This post was written by Jennifer

One Great Blogging Position and the Lamest Ad I’ve Seen All Week

So, should we go good ad first or lame?

The other day Deb posted a high paying blogging gig, which seems cool being that we’ve been talking about higher blogging pay here lately.

That said, in case you missed it, Problogger has an ad up right now that’s offering up to $100 per post. It’s not my sort of blog, but it’d be perfect for the right person.

Now for the lame ad:

I saw this on Craigslist. I’m actually all for CL, you can find some decent jobs there. This just isn’t one of them.

“Web saavy freelance writer needed for project 40 hours per week for two months – Flex hours. Work from home. Must be familiar with blog and forum interface. Must have consistent access to computer with high speed internet connection. Affinity for conservative political and/or religious subject matter very helpful. Ideal for a college student, smart mom or retiree.”

This ad is offensive to me in more ways than one, although, I’m not in the best mood today, so maybe it’s just me. My issue first off is that 40 hours a week is a lot. If you work 40 hours anywhere, you’re using up time that you need for other projects. It’d be ok, except for that this gig only lasts 2 months. It gives you little time to diversify and at a low rate. Even so, I was thinking, well, if you needed some extra holiday cash, you could make it work, it’s not the worst pay ever. But then they had to go and add in the “Ideal for a college student, smart mom or retiree” line.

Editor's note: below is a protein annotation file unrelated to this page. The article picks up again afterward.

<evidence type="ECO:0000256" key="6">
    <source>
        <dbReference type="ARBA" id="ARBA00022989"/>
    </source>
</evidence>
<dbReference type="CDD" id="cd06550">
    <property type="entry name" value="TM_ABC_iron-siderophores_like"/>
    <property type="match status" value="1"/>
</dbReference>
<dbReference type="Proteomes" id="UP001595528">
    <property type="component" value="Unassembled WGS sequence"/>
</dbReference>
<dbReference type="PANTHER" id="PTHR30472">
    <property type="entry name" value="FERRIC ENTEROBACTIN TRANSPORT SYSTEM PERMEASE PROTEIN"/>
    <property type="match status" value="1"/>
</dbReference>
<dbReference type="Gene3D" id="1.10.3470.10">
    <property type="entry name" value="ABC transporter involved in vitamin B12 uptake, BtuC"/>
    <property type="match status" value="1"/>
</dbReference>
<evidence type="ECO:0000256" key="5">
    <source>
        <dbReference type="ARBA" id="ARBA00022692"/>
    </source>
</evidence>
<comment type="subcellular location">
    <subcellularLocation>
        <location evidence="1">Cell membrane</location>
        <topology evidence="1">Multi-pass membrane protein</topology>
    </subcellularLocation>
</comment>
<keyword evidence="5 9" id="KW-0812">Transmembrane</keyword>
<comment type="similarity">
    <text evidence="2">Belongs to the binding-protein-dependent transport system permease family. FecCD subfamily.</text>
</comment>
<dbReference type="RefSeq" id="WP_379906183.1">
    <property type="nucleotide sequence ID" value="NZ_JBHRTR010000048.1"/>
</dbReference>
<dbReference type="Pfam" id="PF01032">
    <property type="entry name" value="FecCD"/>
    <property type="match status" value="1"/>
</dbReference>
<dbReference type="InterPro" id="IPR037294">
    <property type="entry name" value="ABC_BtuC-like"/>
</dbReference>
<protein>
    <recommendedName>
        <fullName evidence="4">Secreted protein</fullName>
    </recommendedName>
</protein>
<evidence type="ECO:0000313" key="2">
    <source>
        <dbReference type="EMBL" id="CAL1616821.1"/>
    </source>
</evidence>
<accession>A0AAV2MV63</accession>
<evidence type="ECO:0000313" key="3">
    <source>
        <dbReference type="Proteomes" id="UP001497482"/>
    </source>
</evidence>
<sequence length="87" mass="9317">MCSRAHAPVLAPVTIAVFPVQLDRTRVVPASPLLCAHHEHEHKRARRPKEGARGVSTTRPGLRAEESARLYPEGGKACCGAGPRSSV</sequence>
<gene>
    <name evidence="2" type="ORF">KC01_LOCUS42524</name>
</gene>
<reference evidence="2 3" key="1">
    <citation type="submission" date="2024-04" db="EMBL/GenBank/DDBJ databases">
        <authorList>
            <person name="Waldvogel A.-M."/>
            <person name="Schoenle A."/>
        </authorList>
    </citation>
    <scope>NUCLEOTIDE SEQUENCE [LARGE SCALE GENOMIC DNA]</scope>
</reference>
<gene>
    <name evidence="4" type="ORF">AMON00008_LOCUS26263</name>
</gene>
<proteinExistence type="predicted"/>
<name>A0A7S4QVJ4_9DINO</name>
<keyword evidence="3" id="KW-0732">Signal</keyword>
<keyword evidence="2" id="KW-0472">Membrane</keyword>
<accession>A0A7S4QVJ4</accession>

So offensive! Smart moms, as opposed to what, all the stupid ones running around? I tell ya. Sometimes I just don’t know what people are thinking.

Good luck if you apply for the Problogger job!


One Response to “One Great Blogging Position and the Lamest Ad I’ve Seen All Week”

  1. Will Conley on October 22nd, 2008 7:21 am

    How very telling: A “conservative” blog condescending to distinguish between regular moms and smart moms.

    Jennifer, I find it interesting that you mentioned a need to “diversify”. That’s an important point worth considering: in a world where options are endless, discerning readers need to know that a writer is well rounded and can attack a problem from many different angles. This requires time and thousands of words to demonstrate. This means that writers and readers alike are perhaps better served by long-term writing contracts–rather than a smorgasbord of different writers acting as a hive mind. Methinks another blog post by you on the topic would be worthwhile.

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